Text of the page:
Tuesday, April 18, 2017
Greetings Thrifty Friends,
There are two basic ways to tackle debt. This assumes that the debt is spread out over several different sources.
As of 2016, the average American credit card debt was between somewhere around $5,000 and $16,000, depending on the source and how it was measured (household vs. individual, age range and income distribution). And this included several different cards.
Then there is debt other than credit cards, like auto loans and student loans.
So how do you approach a pile of debt composed of several different sources and types?
Keep pinchin' those pennies,
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TODAY'S THRIFTY TIP:
Pay off the lowest dollar amount first.
When faced with debt from several different sources it makes sense to pay off the smallest loan first for different reasons. First, knocking out that small bill will allow you to devote more resources to your larger debt. Without that $1,000 credit card balance hanging over your head you can devote an extra $100 every month to your car payment. Second, there is a distinct psychological advantage to finally getting some bills eliminated. A $50,000 student loan will seem so much more insurmountable if you are being nagged by a small but recurring credit card or car loan payment every month. Knocking out those smaller bills will give you a sense of accomplishment and motivate you to tackle your bigger obligations.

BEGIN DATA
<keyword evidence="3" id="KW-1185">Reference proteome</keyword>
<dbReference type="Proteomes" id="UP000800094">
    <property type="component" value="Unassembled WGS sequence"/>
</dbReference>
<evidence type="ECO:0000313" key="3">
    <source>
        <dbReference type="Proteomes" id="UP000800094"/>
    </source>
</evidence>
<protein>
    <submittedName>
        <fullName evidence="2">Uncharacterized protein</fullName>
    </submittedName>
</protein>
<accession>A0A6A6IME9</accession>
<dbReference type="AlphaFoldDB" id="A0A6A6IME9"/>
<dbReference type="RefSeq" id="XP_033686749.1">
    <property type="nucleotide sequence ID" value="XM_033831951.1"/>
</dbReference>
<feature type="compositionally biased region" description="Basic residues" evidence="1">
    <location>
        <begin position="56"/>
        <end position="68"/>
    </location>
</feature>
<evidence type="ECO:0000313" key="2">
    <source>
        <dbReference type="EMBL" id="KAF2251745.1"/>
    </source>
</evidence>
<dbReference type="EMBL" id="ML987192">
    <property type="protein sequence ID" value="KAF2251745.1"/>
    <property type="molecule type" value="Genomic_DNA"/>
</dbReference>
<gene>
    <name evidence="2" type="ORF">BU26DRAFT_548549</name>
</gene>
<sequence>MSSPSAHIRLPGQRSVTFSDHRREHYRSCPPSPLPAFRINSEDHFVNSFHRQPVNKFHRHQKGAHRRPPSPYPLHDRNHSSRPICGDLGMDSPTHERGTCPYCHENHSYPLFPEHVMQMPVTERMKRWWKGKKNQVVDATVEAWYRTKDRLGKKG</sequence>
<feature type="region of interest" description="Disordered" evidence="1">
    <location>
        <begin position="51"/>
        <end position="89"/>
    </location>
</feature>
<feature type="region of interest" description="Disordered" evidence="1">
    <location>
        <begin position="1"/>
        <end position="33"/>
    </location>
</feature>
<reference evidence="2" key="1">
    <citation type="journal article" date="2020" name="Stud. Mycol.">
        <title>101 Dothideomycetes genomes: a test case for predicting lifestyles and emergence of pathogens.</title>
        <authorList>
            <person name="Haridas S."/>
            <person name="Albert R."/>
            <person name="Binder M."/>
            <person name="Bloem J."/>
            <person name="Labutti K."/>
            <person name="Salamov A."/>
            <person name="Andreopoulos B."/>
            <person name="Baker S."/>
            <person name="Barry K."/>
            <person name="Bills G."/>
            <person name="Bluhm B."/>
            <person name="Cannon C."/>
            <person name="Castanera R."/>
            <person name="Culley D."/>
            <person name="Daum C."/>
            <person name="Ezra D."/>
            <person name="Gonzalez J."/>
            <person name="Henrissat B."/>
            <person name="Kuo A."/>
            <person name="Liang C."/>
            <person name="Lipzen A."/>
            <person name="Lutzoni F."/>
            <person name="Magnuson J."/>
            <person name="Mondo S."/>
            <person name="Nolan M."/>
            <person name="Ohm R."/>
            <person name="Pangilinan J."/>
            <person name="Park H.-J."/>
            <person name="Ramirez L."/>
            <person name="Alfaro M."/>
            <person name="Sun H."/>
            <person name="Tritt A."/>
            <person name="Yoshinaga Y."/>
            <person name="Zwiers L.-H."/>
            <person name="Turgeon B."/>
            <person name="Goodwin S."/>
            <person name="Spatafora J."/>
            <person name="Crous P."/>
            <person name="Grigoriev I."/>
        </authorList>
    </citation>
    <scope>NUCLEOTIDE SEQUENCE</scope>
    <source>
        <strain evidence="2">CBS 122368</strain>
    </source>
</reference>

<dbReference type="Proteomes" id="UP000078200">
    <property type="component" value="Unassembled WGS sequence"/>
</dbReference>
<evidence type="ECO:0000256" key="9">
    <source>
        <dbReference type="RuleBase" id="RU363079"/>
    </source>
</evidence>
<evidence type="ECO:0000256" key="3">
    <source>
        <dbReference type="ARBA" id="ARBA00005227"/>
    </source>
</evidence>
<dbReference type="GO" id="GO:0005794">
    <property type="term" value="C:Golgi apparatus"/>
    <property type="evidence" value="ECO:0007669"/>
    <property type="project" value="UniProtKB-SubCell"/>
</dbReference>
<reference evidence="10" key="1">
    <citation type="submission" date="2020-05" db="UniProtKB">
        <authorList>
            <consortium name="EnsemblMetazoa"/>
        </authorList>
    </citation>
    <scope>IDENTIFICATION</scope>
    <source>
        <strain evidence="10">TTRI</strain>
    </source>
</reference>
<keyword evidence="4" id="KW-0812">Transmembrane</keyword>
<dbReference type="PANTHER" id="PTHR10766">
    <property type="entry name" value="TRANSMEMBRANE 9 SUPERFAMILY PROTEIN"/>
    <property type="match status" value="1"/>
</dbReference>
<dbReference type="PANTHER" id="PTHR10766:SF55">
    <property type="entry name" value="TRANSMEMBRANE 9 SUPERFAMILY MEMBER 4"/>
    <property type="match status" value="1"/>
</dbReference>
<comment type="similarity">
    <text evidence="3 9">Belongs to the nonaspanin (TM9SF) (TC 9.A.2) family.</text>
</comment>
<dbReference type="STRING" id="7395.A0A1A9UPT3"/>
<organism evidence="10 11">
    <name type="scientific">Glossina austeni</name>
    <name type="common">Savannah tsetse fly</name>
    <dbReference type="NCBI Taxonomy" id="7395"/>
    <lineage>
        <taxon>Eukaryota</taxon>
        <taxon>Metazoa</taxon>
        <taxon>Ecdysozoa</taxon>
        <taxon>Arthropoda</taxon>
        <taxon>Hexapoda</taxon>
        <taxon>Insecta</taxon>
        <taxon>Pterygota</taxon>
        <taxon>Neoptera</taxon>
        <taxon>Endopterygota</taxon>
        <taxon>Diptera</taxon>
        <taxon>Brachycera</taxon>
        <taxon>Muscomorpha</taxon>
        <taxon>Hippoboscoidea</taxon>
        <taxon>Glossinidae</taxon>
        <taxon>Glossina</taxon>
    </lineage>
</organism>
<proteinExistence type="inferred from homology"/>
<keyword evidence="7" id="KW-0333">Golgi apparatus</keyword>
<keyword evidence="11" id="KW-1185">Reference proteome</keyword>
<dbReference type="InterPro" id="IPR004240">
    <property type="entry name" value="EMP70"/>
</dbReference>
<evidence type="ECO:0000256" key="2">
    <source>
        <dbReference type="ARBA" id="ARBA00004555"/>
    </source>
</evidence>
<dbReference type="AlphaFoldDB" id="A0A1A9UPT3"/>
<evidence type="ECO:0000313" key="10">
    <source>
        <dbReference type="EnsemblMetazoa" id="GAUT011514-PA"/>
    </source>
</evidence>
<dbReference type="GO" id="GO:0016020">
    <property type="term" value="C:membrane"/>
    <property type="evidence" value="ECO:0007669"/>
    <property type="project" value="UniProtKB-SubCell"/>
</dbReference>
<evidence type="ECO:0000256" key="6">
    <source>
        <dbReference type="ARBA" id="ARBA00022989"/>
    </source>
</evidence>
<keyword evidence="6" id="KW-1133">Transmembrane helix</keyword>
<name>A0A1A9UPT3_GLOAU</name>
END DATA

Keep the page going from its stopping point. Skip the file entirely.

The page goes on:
Pay off the highest interest rate first.
It doesn't make sense to pump the majority of your spare cash into a car loan that you're paying 6 percent on when you're making minimum payments on a credit card charging 14 percent. Mathematically it makes more sense to concentrate on the highest interest rate first. This is especially true if you have different debt in similar amounts. If you have $10,000 in credit card debt at 14 percent and $10,000 on a car loan at 6 percent, it would be foolish to overpay the car loan by $100 a month when that money could be going to your credit card.
You have to look at your own debt situation and decide the best strategy for yourself. Because these are not the only two options for tackling debt. For example; if you have two or more credit cards that are charged to the max, you could get a personal loan to consolidate all the charges into one monthly payment. If you are paying 14 or 15 percent on two or three credit cards, 8 or 9 percent on one personal loan is a great idea.
Never stop making payments.
No matter what strategy you decide on, never stop paying on any one debt. Stopping payment for even a couple months can lead to a serious ding on your credit history.